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Council on Foreign Relations Daily News Brief
July 29, 2013

Top of the Agenda

Top of the Agenda: Kerry Restarts Mideast Peace Talks


Israeli and Palestinian negotiating teams will resume peace talks (Haaretz) Monday night in Washington, DC, after the Israeli cabinet on Sunday approved the release of 104 Palestinian prisoners who have been jailed since before the signing of the Oslo Accords in 1993. The release of the prisoners had been one of the major obstacles (AP) to the resumption of peace talks, which were brokered by U.S. secretary of state John Kerry. The talks represent the first direct dialogue (WaPo) since the peace process fell apart in September 2010, and will see Israel's Tzipi Livni and Yitzhak Molcho sitting down with Palestinian chief negotiator Saeb Erekat and Mahmoud Abbas aide Mohammed Shtayyeh.


"Just this month [President Obama] gave a speech defending vigorously his use of drone attacks. So we escalate our effort to kill terrorists while urging an ally to release terrorists from prison. It would be worth asking the administration how that position can be defended morally," writes CFR's Elliott Abrams on his blog, Pressure Points.

"Israel and Palestine need a two-state peace. It would involve bitter compromises on both sides, but no more bitter than those accepted by Nelson Mandela in putting the future before the past, hope before grievance," writes Roger Cohen for the New York Times.

"The two-state solution may well be on the line as well. As former Shin Bet chief Yuval Diskin warned recently, Israel is 'approaching a point of no return.' Against this backdrop, Kerry's great challenge is to apply some Kissinger muscle. Putting the full-court press on the Israeli and Palestinian leadership, however, is going to require a little more media savvy," writes Bruce Van Voorst for Foreign Policy.



Japanese Minister Visits China

A top Japanese minister will visit China (Reuters) on Monday and Tuesday for talks with senior officials in a bid to smooth relations soured by an escalating territorial row. A top government adviser also said Sunday that Japanese prime minister Shinzo Abe could soon hold a summit with Chinese president Xi Jinping.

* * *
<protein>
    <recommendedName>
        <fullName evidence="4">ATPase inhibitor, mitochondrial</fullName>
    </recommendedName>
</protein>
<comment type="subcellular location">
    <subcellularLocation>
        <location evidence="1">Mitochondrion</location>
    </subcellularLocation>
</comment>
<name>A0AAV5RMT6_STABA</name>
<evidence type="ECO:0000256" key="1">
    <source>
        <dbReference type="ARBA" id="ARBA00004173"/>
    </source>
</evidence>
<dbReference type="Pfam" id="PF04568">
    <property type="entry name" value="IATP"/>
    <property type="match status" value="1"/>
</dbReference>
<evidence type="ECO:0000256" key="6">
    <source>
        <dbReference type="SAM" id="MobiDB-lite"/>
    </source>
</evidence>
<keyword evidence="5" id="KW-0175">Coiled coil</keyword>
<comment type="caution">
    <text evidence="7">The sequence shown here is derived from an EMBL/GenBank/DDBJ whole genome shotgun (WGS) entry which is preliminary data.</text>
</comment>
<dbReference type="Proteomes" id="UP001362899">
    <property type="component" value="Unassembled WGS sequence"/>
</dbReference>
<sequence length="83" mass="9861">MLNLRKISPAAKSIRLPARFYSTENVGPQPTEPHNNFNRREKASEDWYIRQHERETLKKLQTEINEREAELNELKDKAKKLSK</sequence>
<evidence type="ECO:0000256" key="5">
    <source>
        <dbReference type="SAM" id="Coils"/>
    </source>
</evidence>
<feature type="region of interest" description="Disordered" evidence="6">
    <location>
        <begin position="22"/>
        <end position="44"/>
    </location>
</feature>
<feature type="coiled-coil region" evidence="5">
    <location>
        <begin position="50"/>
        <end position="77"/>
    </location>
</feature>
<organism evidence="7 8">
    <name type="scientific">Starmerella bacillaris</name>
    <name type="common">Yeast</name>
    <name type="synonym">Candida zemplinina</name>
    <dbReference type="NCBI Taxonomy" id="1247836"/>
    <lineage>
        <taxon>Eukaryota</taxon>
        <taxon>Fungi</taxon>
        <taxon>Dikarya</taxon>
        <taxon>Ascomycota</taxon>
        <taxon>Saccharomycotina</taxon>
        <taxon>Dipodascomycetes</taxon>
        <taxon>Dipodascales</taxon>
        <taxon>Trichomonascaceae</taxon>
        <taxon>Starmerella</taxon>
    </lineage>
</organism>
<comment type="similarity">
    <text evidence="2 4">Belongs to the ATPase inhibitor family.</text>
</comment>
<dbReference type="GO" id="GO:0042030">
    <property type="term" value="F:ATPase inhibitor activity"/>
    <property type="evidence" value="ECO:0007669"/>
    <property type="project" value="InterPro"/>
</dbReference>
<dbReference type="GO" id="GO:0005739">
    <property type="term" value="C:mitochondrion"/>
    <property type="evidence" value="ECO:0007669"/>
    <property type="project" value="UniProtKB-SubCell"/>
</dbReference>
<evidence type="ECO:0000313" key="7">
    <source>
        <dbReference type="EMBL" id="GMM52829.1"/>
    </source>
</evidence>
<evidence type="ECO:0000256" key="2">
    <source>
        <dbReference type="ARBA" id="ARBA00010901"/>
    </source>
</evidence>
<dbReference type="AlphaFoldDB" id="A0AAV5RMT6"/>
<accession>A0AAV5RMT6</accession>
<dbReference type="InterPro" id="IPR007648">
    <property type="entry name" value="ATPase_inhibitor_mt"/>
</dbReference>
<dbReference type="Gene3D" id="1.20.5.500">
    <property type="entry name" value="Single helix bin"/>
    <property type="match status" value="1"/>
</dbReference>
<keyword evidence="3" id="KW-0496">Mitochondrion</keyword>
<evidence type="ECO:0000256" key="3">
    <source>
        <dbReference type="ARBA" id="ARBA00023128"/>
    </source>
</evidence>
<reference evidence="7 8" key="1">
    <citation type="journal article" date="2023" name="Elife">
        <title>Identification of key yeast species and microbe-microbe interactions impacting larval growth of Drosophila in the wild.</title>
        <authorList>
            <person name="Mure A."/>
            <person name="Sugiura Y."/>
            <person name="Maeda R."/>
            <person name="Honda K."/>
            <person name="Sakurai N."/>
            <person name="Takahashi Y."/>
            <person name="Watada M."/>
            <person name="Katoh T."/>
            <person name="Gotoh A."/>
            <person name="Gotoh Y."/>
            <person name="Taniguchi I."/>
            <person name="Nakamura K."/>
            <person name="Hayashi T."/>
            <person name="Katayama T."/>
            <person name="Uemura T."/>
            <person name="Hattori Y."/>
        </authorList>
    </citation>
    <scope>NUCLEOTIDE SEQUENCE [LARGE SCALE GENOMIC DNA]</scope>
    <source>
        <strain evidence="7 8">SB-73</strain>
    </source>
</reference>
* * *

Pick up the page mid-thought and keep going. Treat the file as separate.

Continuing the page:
CFR's Sheila Smith discusses Japan and the East China Sea dispute in this article.

CAMBODIA: Cambodia's opposition leaders rejected the preliminary results (NYT) of Sunday's election, accusing the authoritarian government of Prime Minister Hun Sen of cheating.

MYANMAR: China has activated a new pipeline bringing natural gas (AP) from Myanmar in a project that has raised concerns about China's energy project and its impact on Myanmar's locals.



Kerry to Visit Pakistan

U.S. secretary of state John Kerry is scheduled to visit Pakistan (Dawn) on July 31 after accepting an invitation on the sidelines of the ASEAN conference in early July. Kerry will hold meetings with Pakistani leaders and participate in the Pakistan-U.S. strategic dialogue.

This CFR Crisis Guide covers Pakistan's contentious history and evolution.



Morsi Supporters Call for More Protests

Supporters of Egypt's deposed president Mohammed Morsi called for a million-person march (al-Jazeera), urging demonstrators to protest military brutality. The call comes after at least seventy-two people were killed at a sit-in in support of Morsi on Saturday.



Mali Awaits Presidential Poll Results

Mali voted on Sunday in presidential polls (France24) that saw large voter turnout in the first election since a military coup plunged the country into chaos. The candidates included two former prime ministers, Ibrahim Boubacar Keita and Modibo Sidibe, who are expected to be among the top finishers.

This CFR Expert Brief discusses the African Union and security on the continent.

KENYA: The International Criminal Court said it will not object to a motion that could lead to the dismissal of charges (TheStar) against Kenyan president Uhuru Kenyatta, who is currently facing charges of crimes against humanity for his role in post-election violence in 2007.



EU, China Reach Solar Panel Deal

The European Commission and China have agreed to a minimum price (DeutscheWelle) for imports of solar panels after a dispute over tariffs and alleged price dumping had sparked fears of a trade war. The EC had accused China of dumping its solar panels in Europe at below cost.

ITALY: Italy's Supreme Court will rule on Tuesday on former prime minister Silvio Berlusconi's appeal against a tax fraud conviction (FT), which, if upheld, could end his political career and bring down the coalition government.



Colombia Resumes Peace Talks

Colombia's government and FARC rebels resumed peace talks (MercoPress) in Havana on Sunday after a recess of more than two weeks, during which armed clashes killed nineteen soldiers and a number of rebels.

BRAZIL: Pope Francis closed one of the biggest Roman Catholic youth festivals with a mass (BBC) on Copacabana beach, marking the end of the Pope's five-day visit to Brazil.



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